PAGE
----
On the combined device of (indiscernible) and Lantus, basically nothing new. I’ll remind you that these work and we have a combined device, which will contain both products, which means both products will be injected together. We believe that we have an interesting concept because it will allow countries to alter concepts to individualize the insulin dose, which we feel is an imperative, given the mode of action of insulin. We feel it would be not adequate to put it in a fixed dose and making then titration very complex. (indiscernible) with this device, given our large background in developing and producing devices in-house, we advance very well. And we are very optimistic that we will run to Phase III clinical trials with the combination as foreseen, starting very early in 2013 approximately in let’s say 15 months or latest 18 months from today.

Chris Viehbacher

Okay, maybe one last question, operator.

Operator

The last question is from Damien Conover from Morningstar. Please go ahead.

Damien Conover – Morningstar

Great. Thanks for taking the question. I just want to follow-up on emerging markets margins. I think historically you’ve talked about margins being in the mid-40% range, excluding R&D and central administrative costs. Just with the current pricing cuts in certain markets, obviously offset by volume gains in most of the other markets, can you talk about the outlook there for margins going forward? And then secondly, just a question on Merial, just wanted to get your thoughts on when you think there would be a reentry of generics? And how the brand name of Frontline might be able to mitigate some of those generic launches, given it’s a little bit more of a brand-sensitive market? Thanks.

Jerome Contamine

Jerome speaking. I can take the question on the margin in emerging markets. On the 6th of September seminar, we gave guidance for our overall emerging market business for pharma, with a 40% operating margin before R&D. As you mentioned yourself, I mean the fact that we are able to amortize our infrastructure and on growing volumes, I mean even in Turkey, I mean we see volumes continue to grow, helps very much – anyway to maintain at least the margin that we contemplate by now in emerging market.

And if I look forward, I mean, I see the more we do, the more we should be able to somewhat leverage our P&L. Of course, we’re also investing into newer products and new era. I mean we are finding some to invest in CHC in China. So clearly I mean this will somewhat depress the margin, but on the other hand, we will continue to improve the margin on the rest of the Chinese business. So in short, we don’t really see – I don’t see any reason to consider that the margins should not at least stay at the level which we gave on September 6 seminar, and probably continue to improve slightly over time.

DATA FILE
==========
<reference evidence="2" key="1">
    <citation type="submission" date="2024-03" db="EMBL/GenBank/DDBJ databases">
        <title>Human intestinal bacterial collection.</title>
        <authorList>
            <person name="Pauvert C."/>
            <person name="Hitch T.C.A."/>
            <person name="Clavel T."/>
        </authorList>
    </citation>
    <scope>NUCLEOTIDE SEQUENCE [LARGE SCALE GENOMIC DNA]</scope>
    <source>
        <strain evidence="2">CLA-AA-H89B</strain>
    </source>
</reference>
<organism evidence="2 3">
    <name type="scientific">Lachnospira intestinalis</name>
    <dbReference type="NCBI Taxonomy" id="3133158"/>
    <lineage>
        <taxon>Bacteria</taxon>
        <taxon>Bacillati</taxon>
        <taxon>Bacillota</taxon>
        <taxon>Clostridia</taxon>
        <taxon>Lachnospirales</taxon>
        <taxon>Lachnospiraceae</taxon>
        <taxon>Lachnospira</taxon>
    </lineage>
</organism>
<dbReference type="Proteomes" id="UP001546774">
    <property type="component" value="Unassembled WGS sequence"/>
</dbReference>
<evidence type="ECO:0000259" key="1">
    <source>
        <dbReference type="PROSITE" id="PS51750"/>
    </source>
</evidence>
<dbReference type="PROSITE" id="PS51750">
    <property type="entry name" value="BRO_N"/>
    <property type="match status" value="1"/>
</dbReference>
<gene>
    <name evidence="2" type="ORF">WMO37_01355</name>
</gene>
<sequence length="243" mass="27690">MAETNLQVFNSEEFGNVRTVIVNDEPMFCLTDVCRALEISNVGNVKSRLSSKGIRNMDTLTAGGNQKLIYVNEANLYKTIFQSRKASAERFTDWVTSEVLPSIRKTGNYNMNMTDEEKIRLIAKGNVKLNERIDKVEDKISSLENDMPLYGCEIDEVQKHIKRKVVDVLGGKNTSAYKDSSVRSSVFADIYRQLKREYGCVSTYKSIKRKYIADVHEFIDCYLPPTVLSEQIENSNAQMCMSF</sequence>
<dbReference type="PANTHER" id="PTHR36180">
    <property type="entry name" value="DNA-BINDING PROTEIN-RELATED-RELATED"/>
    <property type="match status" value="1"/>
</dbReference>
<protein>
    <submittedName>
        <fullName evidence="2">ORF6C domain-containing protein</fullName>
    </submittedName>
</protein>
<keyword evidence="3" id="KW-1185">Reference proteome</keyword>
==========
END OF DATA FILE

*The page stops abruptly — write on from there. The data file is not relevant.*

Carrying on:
Hanspeter Spek

Well, finally on Frontline, I think there are number of elements as an answer. First of all, we have proven that we have a very strong, very effective legal defense line. Second, I believe it’s important to remind that the penetration of generics in this field has nothing to do with the penetration in human pharmaceuticals because those products are much more dependent on a strong trademark. And since trademark is of course driven mainly by public advertising, which we do intensively with Frontline, behind we have a very, very complete program of life cycle management. The first step we have accomplished. We have launched (indiscernible) in the U.S., and we will be doing so at the beginning of 2012 in Europe.

And then we work on new compounds, which will become available in 2013/2014 period in Europe and in the U.S. as true successors to Frontline. And those compounds will be not just old wine in new barrel, so to say. No, it will be a really new product with significant advantages over the market-leading product, which evidently by far is Frontline. And we progress with those products very well, and are very confident to make them available in about two years from today.

Chris Viehbacher – Chief Executive Officer

All right. Well, I think that wraps it up. So again, just to summarize, I think we had a good quarter. Obviously again, even before we take into account Genzyme, I think the fact that the growth platforms could offset the significant erosion from generic competition is a positive sign in the progress of the company. 2011 was always going to be the bottom of the trough on sales, and obviously when we consolidate Genzyme, we’re actually growing back our sales line again. We’ve got costs under tight control. I think the research and development pipeline is looking good. We’ve got some new initiatives to really now expand upon our research model, in terms of open innovation and changing the configuration of our research network.

And just given the strong underlying business performance, we feel totally confident in being able to maintain our guidance for the rest of the year. Business is in good shape, and I think we’re making excellent progress on integrating Genzyme. I was in Boston last week and was able to get the full update on the progress that’s being made on production. We appointed a new CEO of the new Genzyme with David Meeker, and I think David has been exercising strong leadership throughout an integration period. Huge passion for rare diseases, and I think is a demonstration of the continuity in the Genzyme approach that has made it successful in this area in the past. So, as I say, I think business is in good shape and progressing well. And look forward to talking to you all with the Q4 results early in 2012. Thanks very much, everybody.

Operator

This does conclude our conference call. Thank you all very much for attending.